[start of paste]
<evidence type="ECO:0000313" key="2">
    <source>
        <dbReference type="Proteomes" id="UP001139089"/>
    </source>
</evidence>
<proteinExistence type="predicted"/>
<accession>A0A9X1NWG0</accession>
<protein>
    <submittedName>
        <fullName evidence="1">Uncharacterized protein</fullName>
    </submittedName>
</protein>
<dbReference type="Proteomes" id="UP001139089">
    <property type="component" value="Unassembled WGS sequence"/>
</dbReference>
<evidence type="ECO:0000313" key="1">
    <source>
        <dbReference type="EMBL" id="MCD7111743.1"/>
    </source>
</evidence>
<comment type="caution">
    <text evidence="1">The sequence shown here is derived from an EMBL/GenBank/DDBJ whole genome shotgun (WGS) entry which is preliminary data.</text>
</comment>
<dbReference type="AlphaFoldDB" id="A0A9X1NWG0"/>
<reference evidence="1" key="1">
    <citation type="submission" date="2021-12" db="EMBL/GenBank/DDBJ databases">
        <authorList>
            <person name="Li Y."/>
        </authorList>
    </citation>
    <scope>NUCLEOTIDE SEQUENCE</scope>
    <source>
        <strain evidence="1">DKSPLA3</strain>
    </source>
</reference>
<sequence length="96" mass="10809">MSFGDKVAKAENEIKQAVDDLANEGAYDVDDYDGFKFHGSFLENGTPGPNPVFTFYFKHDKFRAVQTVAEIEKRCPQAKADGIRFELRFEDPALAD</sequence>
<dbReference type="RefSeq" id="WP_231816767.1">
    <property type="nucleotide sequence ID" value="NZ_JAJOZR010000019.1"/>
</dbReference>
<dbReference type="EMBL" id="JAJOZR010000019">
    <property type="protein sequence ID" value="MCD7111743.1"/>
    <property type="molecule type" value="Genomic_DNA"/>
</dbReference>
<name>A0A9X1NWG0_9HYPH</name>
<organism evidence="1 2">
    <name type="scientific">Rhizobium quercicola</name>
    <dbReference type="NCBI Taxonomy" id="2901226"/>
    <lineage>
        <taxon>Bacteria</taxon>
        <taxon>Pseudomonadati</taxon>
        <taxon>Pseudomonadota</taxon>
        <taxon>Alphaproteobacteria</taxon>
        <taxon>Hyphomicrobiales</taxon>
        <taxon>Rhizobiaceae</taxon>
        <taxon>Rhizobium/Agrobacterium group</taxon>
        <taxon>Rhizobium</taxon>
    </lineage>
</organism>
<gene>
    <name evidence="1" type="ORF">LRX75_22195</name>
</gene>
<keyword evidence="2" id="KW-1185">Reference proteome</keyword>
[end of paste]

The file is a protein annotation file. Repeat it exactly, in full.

<evidence type="ECO:0000313" key="2">
    <source>
        <dbReference type="Proteomes" id="UP001139089"/>
    </source>
</evidence>
<proteinExistence type="predicted"/>
<accession>A0A9X1NWG0</accession>
<protein>
    <submittedName>
        <fullName evidence="1">Uncharacterized protein</fullName>
    </submittedName>
</protein>
<dbReference type="Proteomes" id="UP001139089">
    <property type="component" value="Unassembled WGS sequence"/>
</dbReference>
<evidence type="ECO:0000313" key="1">
    <source>
        <dbReference type="EMBL" id="MCD7111743.1"/>
    </source>
</evidence>
<comment type="caution">
    <text evidence="1">The sequence shown here is derived from an EMBL/GenBank/DDBJ whole genome shotgun (WGS) entry which is preliminary data.</text>
</comment>
<dbReference type="AlphaFoldDB" id="A0A9X1NWG0"/>
<reference evidence="1" key="1">
    <citation type="submission" date="2021-12" db="EMBL/GenBank/DDBJ databases">
        <authorList>
            <person name="Li Y."/>
        </authorList>
    </citation>
    <scope>NUCLEOTIDE SEQUENCE</scope>
    <source>
        <strain evidence="1">DKSPLA3</strain>
    </source>
</reference>
<sequence length="96" mass="10809">MSFGDKVAKAENEIKQAVDDLANEGAYDVDDYDGFKFHGSFLENGTPGPNPVFTFYFKHDKFRAVQTVAEIEKRCPQAKADGIRFELRFEDPALAD</sequence>
<dbReference type="RefSeq" id="WP_231816767.1">
    <property type="nucleotide sequence ID" value="NZ_JAJOZR010000019.1"/>
</dbReference>
<dbReference type="EMBL" id="JAJOZR010000019">
    <property type="protein sequence ID" value="MCD7111743.1"/>
    <property type="molecule type" value="Genomic_DNA"/>
</dbReference>
<name>A0A9X1NWG0_9HYPH</name>
<organism evidence="1 2">
    <name type="scientific">Rhizobium quercicola</name>
    <dbReference type="NCBI Taxonomy" id="2901226"/>
    <lineage>
        <taxon>Bacteria</taxon>
        <taxon>Pseudomonadati</taxon>
        <taxon>Pseudomonadota</taxon>
        <taxon>Alphaproteobacteria</taxon>
        <taxon>Hyphomicrobiales</taxon>
        <taxon>Rhizobiaceae</taxon>
        <taxon>Rhizobium/Agrobacterium group</taxon>
        <taxon>Rhizobium</taxon>
    </lineage>
</organism>
<gene>
    <name evidence="1" type="ORF">LRX75_22195</name>
</gene>
<keyword evidence="2" id="KW-1185">Reference proteome</keyword>